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Simental v. Adams

United States District Court, N.D. California

July 11, 2017

RUDY SIMENTAL, Plaintiff,
v.
NANCY ADAMS, et al., Defendants.

          ORDER OF SERVICE

          MARIA-ELENA JAMES UNITED STATES MAGISTRATE JUDGE

         INTRODUCTION

         Plaintiff, a California state inmate, filed this pro se civil rights complaint under 42 U.S.C. § 1983. On April 6, 2017, the Court reviewed his original complaint and dismissed it with leave to amend. Plaintiff then filed an amended complaint, which is now before the Court for review under 28 U.S.C. § 1915A.

         DISCUSSION

         A. Standard of Review

         Federal courts must engage in a preliminary screening of cases in which prisoners seek redress from a governmental entity or officer or employee of a governmental entity. 28 U.S.C. § 1915A(a). The court must identify cognizable claims or dismiss the complaint, or any portion of the complaint, if the complaint “is frivolous, malicious, or fails to state a claim upon which relief may be granted, ” or “seeks monetary relief from a defendant who is immune from such relief.” Id. § 1915A(b). Pro se pleadings must be liberally construed, however. Balistreri v. Pacifica Police Dep't, 901 F.2d 696, 699 (9th Cir. 1990).

         Federal Rule of Civil Procedure 8(a)(2) requires only “a short and plain statement of the claim showing that the pleader is entitled to relief.” “Specific facts are not necessary; the statement need only ‘give the defendant fair notice of what the . . . claim is and the grounds upon which it rests.'” Erickson v. Pardus, 127 S.Ct. 2197, 2200 (2007) (citations omitted). Although in order to state a claim a complaint “does not need detailed factual allegations, . . . a plaintiff's obligation to provide the grounds of his ‘entitle[ment] to relief' requires more than labels and conclusions, and a formulaic recitation of the elements of a cause of action will not do. . . . Factual allegations must be enough to raise a right to relief above the speculative level.” Bell Atlantic Corp. v. Twombly, 127 S.Ct. 1955, 1964-65 (2007) (citations omitted). A complaint must proffer “enough facts to state a claim for relief that is plausible on its face.” Id. at 1974.

         To state a claim under 42 U.S.C. § 1983, a plaintiff must allege two essential elements: (1) that a right secured by the Constitution or laws of the United States was violated, and (2) that the alleged violation was committed by a person acting under the color of state law. West v. Atkins, 487 U.S. 42, 48 (1988).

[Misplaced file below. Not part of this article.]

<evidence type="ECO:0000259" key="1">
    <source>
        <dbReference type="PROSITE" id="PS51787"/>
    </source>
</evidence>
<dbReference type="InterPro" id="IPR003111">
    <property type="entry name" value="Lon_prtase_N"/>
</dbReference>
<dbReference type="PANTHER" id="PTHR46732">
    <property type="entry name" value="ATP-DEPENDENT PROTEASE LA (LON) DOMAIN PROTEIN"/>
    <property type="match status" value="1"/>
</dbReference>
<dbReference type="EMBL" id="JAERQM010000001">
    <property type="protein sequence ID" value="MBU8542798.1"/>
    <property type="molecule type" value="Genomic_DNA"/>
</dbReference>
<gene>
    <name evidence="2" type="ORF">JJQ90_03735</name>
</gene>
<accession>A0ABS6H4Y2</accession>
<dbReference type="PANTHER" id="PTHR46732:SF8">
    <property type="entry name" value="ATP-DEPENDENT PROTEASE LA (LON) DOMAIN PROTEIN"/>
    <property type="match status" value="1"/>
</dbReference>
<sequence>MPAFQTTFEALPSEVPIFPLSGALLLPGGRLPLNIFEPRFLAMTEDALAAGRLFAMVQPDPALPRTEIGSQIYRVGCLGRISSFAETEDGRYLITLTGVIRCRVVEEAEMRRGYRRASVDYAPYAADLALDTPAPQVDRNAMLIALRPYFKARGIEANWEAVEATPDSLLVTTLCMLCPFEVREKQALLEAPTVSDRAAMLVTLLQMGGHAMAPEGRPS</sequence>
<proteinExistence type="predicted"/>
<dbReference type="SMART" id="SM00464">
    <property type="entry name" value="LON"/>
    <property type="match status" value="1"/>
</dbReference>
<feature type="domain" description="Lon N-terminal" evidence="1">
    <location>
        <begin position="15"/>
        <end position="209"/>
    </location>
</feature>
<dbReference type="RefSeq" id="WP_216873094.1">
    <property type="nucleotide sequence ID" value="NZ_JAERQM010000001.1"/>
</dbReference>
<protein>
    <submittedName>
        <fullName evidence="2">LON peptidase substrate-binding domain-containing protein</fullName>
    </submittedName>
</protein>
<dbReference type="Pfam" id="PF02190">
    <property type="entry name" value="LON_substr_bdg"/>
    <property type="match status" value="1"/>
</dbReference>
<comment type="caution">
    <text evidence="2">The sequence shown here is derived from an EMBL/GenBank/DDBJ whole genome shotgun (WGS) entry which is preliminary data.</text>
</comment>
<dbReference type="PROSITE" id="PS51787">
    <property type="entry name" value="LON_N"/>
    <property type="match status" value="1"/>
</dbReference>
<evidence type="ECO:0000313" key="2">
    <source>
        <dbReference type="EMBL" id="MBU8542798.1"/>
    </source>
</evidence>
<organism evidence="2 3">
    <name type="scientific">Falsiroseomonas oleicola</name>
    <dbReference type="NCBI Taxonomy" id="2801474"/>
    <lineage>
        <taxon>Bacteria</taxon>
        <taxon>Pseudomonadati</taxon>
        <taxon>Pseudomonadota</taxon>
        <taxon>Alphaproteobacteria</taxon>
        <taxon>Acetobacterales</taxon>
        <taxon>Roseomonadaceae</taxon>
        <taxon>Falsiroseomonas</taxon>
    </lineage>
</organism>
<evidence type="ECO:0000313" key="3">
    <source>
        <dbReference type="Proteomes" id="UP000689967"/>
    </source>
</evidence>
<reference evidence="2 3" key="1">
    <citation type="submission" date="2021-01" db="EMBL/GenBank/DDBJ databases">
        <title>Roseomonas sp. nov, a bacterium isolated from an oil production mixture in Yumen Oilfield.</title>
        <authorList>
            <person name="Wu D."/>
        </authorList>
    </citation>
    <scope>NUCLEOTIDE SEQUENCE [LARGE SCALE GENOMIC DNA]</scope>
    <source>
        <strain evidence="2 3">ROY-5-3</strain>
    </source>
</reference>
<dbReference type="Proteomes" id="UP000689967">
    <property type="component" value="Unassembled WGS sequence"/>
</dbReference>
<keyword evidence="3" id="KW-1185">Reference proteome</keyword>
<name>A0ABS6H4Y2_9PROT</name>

B. Legal Claims

         In his amended complaint, plaintiff alleges that defendant prison officials and medical staff delayed in diagnosing and treating a cancerous tumor in his right leg. Even after he finally received surgery, plaintiff alleges, defendants failed to provide necessary pain relief and physical accommodations and failed to follow discharge orders from the outside hospitals that treated him. Plaintiff alleges that this deficient medical treatment began at Pelican Bay State Prison (“PBSP”), where we was incarcerated from 2013 to July 2015, and continued at California State Prison, Sacramento (“CSP-SAC”), where he was transferred in July 2015 so that he could be closer to his treatment facility.

         When liberally construed, the allegations state a cognizable claim for deliberate indifference to plaintiff's serious medical needs, in violation of the Eighth Amendment, as against the following defendants: Nancy Adam, Michael C. Sayre, Amanda Karanopoulos, Krystal Aubin, Jay Lian, J. Arriola, Heather McAlexander, Nipa Tran, I. Bal, D. Bodenhammer, J. Lewis, A. Richmond, Shaw, and Powers.

         The potential liability of defendants is under the Eighth Amendment, and is not under the Fourteenth Amendment's Due Process Clause. There is no constitutional right to a prison or jail administrative appeal or grievance system in California, and therefore no due process liability for failing to process or decide an inmate appeal properly. See Ramirez v. Galaza, 334 F.3d 850, 860 (9th Cir. 2003); Mann v. Adams, 855 F.2d 639, 640 (9th Cir. 1988). It is alleged here, however, that by denying or improperly handling such appeals, defendants Bal, Sayre, Arriola, and Lewis denied medical care that plaintiff alleges was sorely needed. Thus, it is for the denial of medical care that these defendants may be held liable, not simply for denying administrative appeals.

         CONCLUSION

         For the foregoing reasons, the Court ...


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